Mike Hayes silently eased his 22-foot Pathfinder**** up to a cluster of boat docks in Florida’s St. Johns River. The tide was falling hard, pushing dark and swirling water through a maze of pilings and cross-beams that he intended to fish for redfish.
With the electric motor, he circled the docks until he was well down-current. Then he turned back into the flow, closing the gap to the structure. Within casting range, he slowed the skiff to pepper the pilings with casts.
He’d barely engaged his spinning reel when the water boiled beneath the labyrinth of lumber, and he maneuvered a chunky redfish toward his landing net.
In challenging conditions, Hayes’ success drilled home the importance of boat handling and positioning to set up in the best possible position to make every cast count. It’s a strategic approach that’s adaptable to a variety of situations.
Anchoring is perhaps the most familiar method**** of boat control for successful fishing. In modest current and wind in shallow water, precise anchoring isn’t difficult. But when the wind is up, or the current is ripping in deep, offshore water, things get plenty tricky trying to keep a boat anchored on just the right spot to consistently catch fish such as snapper, grouper, amberjack and others.
Successful party-boat captains are some of the best in the business at anchoring just right for fishing near ledges, reefs, wrecks and other hot spots offshore. It’s a complicated boat dance for captains judging current speed in relation to wind and depth to get a 75-foot boat to set up well so a crew of 50 paying customers can load up on bottomfish.
And conditions change over time while at anchor. Current speed can increase or decrease, as can wind. It’s the captain’s job to keep tabs on these things, and constantly check electronics to be certain a boat is positioned just right, all the time.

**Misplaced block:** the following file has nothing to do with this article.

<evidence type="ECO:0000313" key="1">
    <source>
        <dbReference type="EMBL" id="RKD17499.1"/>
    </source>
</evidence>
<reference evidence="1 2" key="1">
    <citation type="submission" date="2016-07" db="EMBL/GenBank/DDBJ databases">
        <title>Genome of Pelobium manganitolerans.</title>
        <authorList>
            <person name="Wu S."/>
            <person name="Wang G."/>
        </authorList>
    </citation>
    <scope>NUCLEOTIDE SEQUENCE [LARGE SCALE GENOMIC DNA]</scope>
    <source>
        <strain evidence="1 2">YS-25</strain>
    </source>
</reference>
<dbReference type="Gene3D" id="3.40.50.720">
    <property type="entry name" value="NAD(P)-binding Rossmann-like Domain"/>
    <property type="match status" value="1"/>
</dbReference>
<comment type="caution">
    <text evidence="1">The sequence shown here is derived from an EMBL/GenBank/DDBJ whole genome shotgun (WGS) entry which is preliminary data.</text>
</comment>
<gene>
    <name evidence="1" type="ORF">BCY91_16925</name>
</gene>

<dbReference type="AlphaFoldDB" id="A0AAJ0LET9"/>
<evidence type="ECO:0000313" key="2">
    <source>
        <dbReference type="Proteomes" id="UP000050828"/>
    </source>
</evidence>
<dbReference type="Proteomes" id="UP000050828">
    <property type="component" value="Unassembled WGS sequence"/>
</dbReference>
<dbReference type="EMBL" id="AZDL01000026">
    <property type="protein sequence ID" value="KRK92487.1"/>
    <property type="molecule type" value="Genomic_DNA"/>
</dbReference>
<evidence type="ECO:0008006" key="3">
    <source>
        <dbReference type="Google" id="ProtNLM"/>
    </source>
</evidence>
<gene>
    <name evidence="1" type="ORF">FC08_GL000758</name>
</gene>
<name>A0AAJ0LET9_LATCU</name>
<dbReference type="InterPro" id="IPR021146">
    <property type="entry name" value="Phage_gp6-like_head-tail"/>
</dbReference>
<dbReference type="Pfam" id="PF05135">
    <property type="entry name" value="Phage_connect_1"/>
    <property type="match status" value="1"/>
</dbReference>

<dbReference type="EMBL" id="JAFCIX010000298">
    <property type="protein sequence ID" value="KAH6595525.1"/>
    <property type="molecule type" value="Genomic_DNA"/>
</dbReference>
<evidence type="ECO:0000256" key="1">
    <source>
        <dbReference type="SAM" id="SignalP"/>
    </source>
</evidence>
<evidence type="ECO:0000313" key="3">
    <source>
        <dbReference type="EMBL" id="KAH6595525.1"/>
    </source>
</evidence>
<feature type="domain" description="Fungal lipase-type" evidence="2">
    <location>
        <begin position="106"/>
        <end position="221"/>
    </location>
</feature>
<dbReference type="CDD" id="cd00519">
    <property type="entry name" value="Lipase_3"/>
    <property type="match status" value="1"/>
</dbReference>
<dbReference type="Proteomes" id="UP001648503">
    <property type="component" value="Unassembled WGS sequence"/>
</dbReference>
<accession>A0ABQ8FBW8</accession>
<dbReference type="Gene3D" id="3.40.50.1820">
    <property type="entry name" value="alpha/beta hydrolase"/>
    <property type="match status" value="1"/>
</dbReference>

Hayes is a run-and-gun angler, and he almost exclusively fishes artificial lures from a boat delicately powered into the current with an electric motor. In contrast, other folks who probe similar docks control their boats with Power Poles or anchors. This slower method of fishing is best for probing known hot spots, particularly when fishing natural baits. This is how ex-NFL Jaguars defensive end Jeff Lageman fishes much of the time for his beloved sheepshead.
Lageman chooses a likely dock, one covered with barnacles and shell. He then approaches it slowly from up-current to deploy a stern-mounted Power Pole to hold his boat in perfect position for close-quarters casting.1.
Lageman wants his boat tight to the structure, just far enough away so when he hooks a fish, he can muscle it away from obstructions. Tide and current push at the staked stern, so the bow stays within flipping distance of the cover. A Power Pole provides ideal boat control for this style of fishing because it deploys quickly and quietly. If he doesn’t find fish, he pulls it up and moves to another likely-looking spot.
When fishing down-current of docks and pilings for sheepshead, Lageman eases to the structure, -moving against the current with the electric motor. 2. He often picks a piling or strut to tie off a line, then lets out just enough line to hold his skiff in position to work the down-current lies for sheepshead 4.
Yet anchoring is the chosen control tactic for catching seatrout from docks, pilings and isolated -structures in running tide for Capt. Danny Patrick. He favors live shrimp, presenting baits to docks and other cover with a- -slip-bobber or float rig. This system requires exact anchoring 20 to 30 yards up-tide of a -targeted fishing spot, so live shrimp can be dropped overboard and drifted back to the structure in a natural -presentation 3.
These examples of dock fishing illustrate different and important boat-control methods that work not only in these particular dock-fishing situations, but whenever fish holding in moving water adjacent to structure require you to establish a stationary casting platform. Pilings, buoys and wrecks often require the same tactics. All of these strategies are -productive, and each is a different method of boat positioning.
Work the Program
Sometimes re-anchoring gets a boat back in the fish zone on a reef, wreck or even an oyster bar in strong current or wind. But as conditions change, sometimes a boat can be kept on a sweet spot simply by turning an outboard to make the boat swing in current or wind. Raising or lowering one or both trim tabs while at anchor also can help reposition a boat where it needs to be. Deploying a wind sock can be helpful, and where the sock is tied off on an anchored boat helps maximize and stabilize position near a choice fish location.
Proper boat control for effective fishing isn’t rocket science. It’s mostly common sense boatsmanship that allows anglers to quietly, effectively and efficiently work the water. But a skilled angler toils hard at proper boat control because he knows boat position affects the way lures and baits are presented to fish, and offers one more key to consistent catches.